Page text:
An area of Temperament:

Sensitivity to Sensory Input 

Very sensitive, avoids sensory input

Not very sensitive, seeks sensory input

What does this mean? 

A child’s sensitivity to sensory input defines how much sensory input they need to feel comfortable. 

Some examples of sensory input are:

  • Light
  • Sounds
  • Texture of fabric or food
  • Tastes of different foods
  • Movement, pressure, or temperature.

What does this look like?

Some children are highly sensitive to sensory input and may react strongly to small changes in these sensations.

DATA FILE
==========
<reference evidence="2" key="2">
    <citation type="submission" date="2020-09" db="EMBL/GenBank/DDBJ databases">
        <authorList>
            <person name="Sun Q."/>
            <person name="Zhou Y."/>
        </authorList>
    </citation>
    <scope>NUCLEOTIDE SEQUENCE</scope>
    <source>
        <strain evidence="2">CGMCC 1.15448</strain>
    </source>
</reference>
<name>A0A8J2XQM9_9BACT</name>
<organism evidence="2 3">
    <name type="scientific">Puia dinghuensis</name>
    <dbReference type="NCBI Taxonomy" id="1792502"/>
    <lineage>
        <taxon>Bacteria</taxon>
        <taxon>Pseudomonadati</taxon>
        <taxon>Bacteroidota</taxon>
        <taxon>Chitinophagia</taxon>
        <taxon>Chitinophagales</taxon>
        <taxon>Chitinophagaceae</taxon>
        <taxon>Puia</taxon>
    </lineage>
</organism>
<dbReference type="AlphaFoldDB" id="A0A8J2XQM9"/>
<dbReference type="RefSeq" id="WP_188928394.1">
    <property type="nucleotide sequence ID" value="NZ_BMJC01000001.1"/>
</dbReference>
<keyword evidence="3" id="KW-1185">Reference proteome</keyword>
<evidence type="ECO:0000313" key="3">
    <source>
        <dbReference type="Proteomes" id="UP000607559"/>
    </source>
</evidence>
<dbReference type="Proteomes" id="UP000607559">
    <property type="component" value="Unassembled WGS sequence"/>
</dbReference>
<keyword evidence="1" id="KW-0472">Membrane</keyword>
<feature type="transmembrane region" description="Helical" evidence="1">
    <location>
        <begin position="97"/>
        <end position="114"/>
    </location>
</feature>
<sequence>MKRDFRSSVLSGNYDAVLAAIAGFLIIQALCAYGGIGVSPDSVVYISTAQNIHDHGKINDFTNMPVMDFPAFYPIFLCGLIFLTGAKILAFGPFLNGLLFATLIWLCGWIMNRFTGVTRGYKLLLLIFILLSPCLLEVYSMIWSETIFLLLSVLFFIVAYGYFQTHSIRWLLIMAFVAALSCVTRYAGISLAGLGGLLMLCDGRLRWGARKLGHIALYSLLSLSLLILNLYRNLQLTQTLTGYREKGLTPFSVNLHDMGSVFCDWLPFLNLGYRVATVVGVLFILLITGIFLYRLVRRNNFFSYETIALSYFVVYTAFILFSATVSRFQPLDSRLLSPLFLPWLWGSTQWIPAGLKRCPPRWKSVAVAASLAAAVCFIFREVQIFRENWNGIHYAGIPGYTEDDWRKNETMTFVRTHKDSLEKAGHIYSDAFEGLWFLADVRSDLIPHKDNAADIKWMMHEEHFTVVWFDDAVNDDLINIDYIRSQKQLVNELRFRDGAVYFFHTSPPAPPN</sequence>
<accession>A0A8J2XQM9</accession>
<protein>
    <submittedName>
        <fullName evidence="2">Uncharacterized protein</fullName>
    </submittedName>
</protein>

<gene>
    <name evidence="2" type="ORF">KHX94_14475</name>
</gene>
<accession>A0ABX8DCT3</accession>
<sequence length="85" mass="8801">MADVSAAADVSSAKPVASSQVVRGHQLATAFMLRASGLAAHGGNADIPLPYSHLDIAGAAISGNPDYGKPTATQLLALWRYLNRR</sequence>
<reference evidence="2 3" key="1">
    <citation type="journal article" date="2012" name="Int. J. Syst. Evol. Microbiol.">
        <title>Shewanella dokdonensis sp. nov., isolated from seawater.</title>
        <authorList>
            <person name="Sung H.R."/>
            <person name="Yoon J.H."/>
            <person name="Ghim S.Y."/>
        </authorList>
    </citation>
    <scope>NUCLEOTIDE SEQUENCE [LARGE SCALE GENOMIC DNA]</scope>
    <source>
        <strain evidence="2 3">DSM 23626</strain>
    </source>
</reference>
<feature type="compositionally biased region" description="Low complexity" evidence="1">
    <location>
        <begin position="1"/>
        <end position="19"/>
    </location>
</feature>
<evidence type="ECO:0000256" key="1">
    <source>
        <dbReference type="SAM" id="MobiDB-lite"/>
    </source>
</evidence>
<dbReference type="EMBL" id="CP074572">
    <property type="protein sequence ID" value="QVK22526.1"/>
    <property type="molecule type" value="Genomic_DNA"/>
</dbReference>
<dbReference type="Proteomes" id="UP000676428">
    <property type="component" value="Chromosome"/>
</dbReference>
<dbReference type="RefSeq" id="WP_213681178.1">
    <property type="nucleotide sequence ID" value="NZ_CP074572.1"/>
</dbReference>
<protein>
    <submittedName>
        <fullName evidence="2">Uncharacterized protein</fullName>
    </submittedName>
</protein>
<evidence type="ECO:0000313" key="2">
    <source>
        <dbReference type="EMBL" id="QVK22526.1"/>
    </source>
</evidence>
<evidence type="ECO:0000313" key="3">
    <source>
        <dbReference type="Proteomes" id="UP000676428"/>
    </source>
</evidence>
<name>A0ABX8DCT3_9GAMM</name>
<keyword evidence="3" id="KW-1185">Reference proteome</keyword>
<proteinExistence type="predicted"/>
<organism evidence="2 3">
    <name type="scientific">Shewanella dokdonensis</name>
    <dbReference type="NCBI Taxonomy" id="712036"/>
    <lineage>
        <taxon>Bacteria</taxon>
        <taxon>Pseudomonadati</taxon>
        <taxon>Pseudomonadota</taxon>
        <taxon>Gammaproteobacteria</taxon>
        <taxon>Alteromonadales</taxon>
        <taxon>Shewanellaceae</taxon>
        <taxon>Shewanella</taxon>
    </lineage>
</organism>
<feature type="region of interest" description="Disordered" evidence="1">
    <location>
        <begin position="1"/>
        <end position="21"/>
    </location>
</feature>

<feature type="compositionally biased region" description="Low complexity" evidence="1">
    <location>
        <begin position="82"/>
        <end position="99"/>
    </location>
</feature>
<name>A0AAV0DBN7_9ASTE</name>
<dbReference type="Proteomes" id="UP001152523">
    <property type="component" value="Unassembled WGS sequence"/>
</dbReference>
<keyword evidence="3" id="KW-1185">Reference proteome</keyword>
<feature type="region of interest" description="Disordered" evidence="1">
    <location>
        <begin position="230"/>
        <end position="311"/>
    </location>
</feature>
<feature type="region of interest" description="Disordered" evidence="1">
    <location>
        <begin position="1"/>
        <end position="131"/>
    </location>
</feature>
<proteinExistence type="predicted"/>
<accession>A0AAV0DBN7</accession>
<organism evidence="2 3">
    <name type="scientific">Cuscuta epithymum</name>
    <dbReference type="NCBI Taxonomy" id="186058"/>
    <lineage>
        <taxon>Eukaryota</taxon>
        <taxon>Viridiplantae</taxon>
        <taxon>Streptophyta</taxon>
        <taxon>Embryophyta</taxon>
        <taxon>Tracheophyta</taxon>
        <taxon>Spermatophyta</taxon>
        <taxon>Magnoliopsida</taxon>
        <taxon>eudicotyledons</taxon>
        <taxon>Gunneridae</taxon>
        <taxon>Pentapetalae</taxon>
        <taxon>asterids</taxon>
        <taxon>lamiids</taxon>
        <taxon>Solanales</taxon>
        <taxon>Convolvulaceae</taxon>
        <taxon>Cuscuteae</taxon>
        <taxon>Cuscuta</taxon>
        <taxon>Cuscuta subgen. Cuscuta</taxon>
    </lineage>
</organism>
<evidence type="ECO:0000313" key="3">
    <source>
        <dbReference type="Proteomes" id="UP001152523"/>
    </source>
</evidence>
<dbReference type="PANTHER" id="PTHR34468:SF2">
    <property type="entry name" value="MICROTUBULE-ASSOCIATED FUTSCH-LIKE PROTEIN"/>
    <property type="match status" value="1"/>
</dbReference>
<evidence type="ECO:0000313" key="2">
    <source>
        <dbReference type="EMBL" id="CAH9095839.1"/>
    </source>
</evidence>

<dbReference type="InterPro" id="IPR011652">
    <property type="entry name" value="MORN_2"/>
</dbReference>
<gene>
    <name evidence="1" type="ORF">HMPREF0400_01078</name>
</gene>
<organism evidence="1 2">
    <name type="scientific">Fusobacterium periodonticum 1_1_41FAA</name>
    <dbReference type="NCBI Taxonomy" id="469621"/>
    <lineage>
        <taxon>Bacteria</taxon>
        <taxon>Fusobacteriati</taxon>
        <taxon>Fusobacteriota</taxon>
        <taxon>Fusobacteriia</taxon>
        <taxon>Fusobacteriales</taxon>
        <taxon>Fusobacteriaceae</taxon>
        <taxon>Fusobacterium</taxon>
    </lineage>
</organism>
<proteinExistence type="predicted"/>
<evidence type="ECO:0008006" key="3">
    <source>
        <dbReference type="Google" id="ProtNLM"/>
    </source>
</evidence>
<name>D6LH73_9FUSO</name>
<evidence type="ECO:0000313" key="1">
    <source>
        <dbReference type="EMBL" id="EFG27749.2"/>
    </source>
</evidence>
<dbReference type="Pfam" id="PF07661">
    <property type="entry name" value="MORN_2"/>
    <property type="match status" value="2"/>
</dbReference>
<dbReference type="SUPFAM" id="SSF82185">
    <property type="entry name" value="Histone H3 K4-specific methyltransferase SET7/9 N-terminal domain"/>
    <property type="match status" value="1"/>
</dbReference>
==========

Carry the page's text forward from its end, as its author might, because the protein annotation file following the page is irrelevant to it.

Other children don’t seem to notice or mind differences in sensory input. 

Still others are not very sensitive to sensory input and seek out intense sensations.

Children that are very sensitive and not very sensitive to sensory input may seem irritable because they are likely to be uncomfortable more often than children who do not mind differences in sensory input.

How can I help?

Caregivers of children with high or low sensitivity to sensory input may need to adjust the environment by paying attention to the fabric of their children’s clothes, being more alert to lighting and sound, or investing in weighted blankets.

Redirection can help children focus on other sensory input. 

Regulation skills can help children manage discomfort and recover.